Newswise — Delia Konzett, associate professor of English and cinema studies at the University of New Hampshire, and coordinator of UNH's Cinema Studies, is available to discuss the resurging popularity of vampires as HBO brings back its hit series "True Blood" Sunday, June 14, 2009.

According to Konzett, vampires, zombies, and other sorts of ghoulish parasites have always been popular in books and film; however, there has been an almost overwhelming resurgence this year of vampires with the release of several films and television programs, including "Twilight," "Let the Right One In," "Dead Snow," and particularly HBO's "True Blood."

"It appears that today's public loves stories depicting the undead. I think this recent popularity can be explained in part by the cultural associations we have today of the vampire. Once associated strictly with horror tales set in remote regions (Transylvania), vampires have steadily become urban and cosmopolitan creatures associated especially with the night life of the city. Considering the commodity driven, urbane, competitive, and youth-obsessed culture we live in today, it's no wonder vampires are popular," Konzett says.

"As card-carrying members of the exclusive society of the undead, vampires are the ultimate parasites living off of human blood. They're selfish, narcissistic, unusually pleasing in appearance, possess unusual powers, and are potentially immortal. Those lucky enough to have been converted young will remain forever at that age, a real asset in today's culture, which prizes the appearance of youth, beauty, and stamina. Also, because vampires are associated with blood, associations with race (and racism) and the body (including all things physical, especially sex) are always present," she says.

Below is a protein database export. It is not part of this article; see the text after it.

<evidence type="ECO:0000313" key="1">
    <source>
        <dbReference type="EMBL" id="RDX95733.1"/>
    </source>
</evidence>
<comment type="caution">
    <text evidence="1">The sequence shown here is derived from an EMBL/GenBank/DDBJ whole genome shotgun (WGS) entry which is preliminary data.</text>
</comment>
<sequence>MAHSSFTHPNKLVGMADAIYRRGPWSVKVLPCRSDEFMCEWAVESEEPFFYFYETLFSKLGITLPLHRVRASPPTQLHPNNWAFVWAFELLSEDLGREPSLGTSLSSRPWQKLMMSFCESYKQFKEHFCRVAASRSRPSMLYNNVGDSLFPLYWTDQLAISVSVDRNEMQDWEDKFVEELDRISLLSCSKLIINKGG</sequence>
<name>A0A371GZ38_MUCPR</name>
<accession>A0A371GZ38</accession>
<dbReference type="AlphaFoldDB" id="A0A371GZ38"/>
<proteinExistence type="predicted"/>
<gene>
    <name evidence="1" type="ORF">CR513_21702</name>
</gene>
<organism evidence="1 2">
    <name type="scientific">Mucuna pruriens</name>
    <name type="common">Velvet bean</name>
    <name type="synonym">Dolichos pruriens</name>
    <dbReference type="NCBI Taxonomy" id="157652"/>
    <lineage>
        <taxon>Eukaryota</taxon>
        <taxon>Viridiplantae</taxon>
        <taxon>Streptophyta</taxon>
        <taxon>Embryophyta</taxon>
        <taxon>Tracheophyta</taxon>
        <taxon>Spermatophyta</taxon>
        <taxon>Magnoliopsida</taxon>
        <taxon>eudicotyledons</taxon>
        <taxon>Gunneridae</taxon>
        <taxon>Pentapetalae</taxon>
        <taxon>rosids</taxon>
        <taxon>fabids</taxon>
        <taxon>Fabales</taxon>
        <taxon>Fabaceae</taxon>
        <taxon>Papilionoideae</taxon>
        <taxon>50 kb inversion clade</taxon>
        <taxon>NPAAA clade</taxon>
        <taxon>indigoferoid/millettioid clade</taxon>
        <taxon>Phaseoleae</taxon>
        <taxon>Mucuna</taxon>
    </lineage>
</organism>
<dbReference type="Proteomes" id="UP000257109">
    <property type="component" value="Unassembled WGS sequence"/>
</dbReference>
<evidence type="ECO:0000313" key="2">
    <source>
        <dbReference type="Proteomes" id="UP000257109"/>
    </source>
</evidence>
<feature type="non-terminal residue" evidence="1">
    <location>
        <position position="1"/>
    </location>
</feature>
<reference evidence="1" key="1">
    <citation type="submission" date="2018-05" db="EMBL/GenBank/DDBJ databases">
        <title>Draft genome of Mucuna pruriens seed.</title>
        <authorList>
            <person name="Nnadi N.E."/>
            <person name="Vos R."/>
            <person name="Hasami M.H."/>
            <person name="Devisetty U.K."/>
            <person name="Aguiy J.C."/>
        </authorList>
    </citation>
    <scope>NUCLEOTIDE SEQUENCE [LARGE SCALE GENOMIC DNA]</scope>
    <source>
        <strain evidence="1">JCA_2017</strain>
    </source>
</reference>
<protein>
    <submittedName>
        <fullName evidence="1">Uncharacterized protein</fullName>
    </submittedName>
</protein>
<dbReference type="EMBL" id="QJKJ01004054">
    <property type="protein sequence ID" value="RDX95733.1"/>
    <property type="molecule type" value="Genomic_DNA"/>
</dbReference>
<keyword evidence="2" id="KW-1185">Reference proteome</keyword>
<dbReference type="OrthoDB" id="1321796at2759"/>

According to Konzett, "True Blood" intelligently makes use of all these cultural and symbolic indicators to create an unforgettable setting in a small town in the Bayou South, Bon Temps, and mixes small-town life with the urban lore of vampires.

"The setting of French and Cajun Louisiana, with its untamed nature teeming with alligators and its equally irrational culture ripe with voodoo rituals, harkens back to an era before the American landscape was normatively turned into a modern standardized Anglo-American world. This creolized, pre-modern world is highly conducive for the postmodern intrusion of diversity with vampires demanding recognition and visibility. It is as if we come now fully face to face with the murky backwaters of race, sexuality, hybridity, and diversity, which we have grappled with as well as avoided during America's long 20th century," Konzett says.

"The 21st century American landscape once again appears open to discovery and adventure in the terms of multiculturalism, diversity, compulsive consumerism, and the decadent narcissism of the 'I want it now' generation. 'True Blood' injects new life into an American tradition of Creolization that now seems to capture our present cultural moment. Vampirism captures the ambivalence, both the attraction and fear, which we harbor toward diversity, multiculturalism, and commodity culture," she says.

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